Spotlight on Feline Dental Care

To a certain extent, a bit of “tuna breath” is an expected part of cat ownership. That doesn’t mean, however, that caring for your cat’s teeth isn’t important. Feline dental care is a vital component of responsible pet ownership, and the team at Wellesley-Natick Veterinary Hospital is here to get you off to a good start.

Feline Dental Foes

In some ways cats have it a little more difficult than their canine counterparts when it comes to oral health. Many cats and dogs alike are affected by periodontal disease, but feline patients are prone to other oral conditions as well.

The most common dental issues seen in cats include:

Periodontal disease — Accumulation of plaque and tartar on the teeth can lead to inflammation and destruction of the soft tissues, periodontal ligament holding the tooth in place, and actual bone around the tooth.

Feline gingivostomatitis — A reaction of the tissues around the tooth to the plaque on the teeth can cause red, painful swelling in the mouth. Severity can vary, however very severe cases can be debilitating.

Feline oral resorptive lesionsThese cavity-like holes in the teeth occur when cells within the tooth itself begin to create holes near the gum line. These holes are very painful and can even lead to infection.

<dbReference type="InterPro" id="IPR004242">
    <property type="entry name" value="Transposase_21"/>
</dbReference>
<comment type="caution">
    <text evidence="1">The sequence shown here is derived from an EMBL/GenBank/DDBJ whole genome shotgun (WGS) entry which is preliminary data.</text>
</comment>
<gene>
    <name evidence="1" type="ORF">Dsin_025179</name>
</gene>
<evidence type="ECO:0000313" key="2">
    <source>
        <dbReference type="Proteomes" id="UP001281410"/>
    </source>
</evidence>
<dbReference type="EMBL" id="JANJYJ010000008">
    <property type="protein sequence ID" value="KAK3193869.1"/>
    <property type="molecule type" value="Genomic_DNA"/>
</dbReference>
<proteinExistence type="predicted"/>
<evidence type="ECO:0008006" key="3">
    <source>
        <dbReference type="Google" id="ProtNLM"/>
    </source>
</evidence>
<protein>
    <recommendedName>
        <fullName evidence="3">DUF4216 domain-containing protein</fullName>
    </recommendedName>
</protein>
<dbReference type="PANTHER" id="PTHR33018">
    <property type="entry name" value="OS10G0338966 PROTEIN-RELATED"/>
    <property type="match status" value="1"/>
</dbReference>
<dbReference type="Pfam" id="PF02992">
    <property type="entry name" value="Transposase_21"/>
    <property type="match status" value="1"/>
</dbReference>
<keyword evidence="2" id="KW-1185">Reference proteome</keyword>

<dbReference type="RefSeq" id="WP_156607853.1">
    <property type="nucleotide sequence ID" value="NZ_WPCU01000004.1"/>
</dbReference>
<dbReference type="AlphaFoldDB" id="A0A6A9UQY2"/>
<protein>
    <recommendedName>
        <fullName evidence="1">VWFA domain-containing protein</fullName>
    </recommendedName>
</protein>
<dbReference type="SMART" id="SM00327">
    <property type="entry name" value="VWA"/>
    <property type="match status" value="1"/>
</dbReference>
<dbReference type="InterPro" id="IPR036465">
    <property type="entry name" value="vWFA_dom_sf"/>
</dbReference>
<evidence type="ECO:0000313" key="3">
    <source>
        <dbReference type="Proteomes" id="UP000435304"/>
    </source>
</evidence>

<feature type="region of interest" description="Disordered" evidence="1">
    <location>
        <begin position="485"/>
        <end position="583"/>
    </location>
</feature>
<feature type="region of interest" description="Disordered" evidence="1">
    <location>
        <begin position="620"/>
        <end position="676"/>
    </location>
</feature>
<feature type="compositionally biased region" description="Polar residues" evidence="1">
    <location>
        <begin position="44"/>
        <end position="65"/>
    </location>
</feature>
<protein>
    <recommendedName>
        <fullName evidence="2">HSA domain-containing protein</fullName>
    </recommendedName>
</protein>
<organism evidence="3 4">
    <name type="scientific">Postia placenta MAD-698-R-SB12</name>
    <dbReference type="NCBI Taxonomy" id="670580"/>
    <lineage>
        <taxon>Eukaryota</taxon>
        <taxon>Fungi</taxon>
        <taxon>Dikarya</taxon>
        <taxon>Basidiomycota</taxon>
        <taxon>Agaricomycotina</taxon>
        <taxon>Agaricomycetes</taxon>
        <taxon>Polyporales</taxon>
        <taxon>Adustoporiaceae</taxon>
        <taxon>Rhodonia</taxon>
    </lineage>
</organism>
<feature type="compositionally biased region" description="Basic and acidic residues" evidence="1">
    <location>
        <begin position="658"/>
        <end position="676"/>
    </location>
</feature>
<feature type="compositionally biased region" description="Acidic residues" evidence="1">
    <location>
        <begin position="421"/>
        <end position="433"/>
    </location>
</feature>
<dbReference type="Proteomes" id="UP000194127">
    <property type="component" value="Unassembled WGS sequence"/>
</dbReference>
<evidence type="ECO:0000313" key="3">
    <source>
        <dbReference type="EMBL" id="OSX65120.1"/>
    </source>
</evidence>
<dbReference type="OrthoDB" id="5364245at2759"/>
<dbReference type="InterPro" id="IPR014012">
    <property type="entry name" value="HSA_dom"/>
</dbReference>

Many times dental disease in cats is difficult to assess without an anesthetized oral examination, and many dental issues can appear similarly.

Trouble in Paradise

While your cat’s mouth may appear relatively normal to an untrained eye, most pets over the age of three have some form of dental disease. Because cat dental disease can be tricky to diagnose without a close look (often with the help of dental radiographs), it is important for feline patients to undergo routine preventative oral examinations and cleanings under anesthesia.

Untreated dental disease can have serious consequences over time. Signs that your cat may be long overdue for a dental examination can include:

  • Oral pain/reluctance to have teeth examined
  • Loss of teeth
  • Bleeding or foul odor from mouth
  • Weight loss
  • Decreased grooming
  • Decreased appetite or uncharacteristic pickiness regarding food

By the time many of these symptoms are present, the disease is typically pretty advanced. This level of dental disease not only contributes to decreased quality of life and unnecessary pain, but can also lead to local or systemic infection and, in turn, impairment of organ function.

DIY Feline Dental Care

So what is a cat owner to do? While much success in feline dental care lies in allowing us to perform periodic evaluations under anesthesia, you can certainly play a part in supporting your cat’s dental health.

At home dental care is a must. While tooth brushing is possible in cats, it can be a big ball of yarn to unwind. If you decide to take on training your cat to have his teeth brushed, start slow. You can dip your finger in a little tuna juice to get kitty used to your finger in her mouth before slowly graduating to a soft brush or finger cot with veterinary toothpaste.

Besides tooth brushing, there are many home care products including water additives, treats, and even diets that you can utilize. Be sure to use one approved by the Veterinary Oral Health Council to get the biggest bang for your buck.  

Brushing teeth and using oral care products can go a long way, but just like us, our cats still need to visit the dentist from time to time. Give us a call if it is time for your cat to have their oral examination, or if you are noticing signs of a problem.  When it comes to feline dental care, you are your cat’s biggest advocate!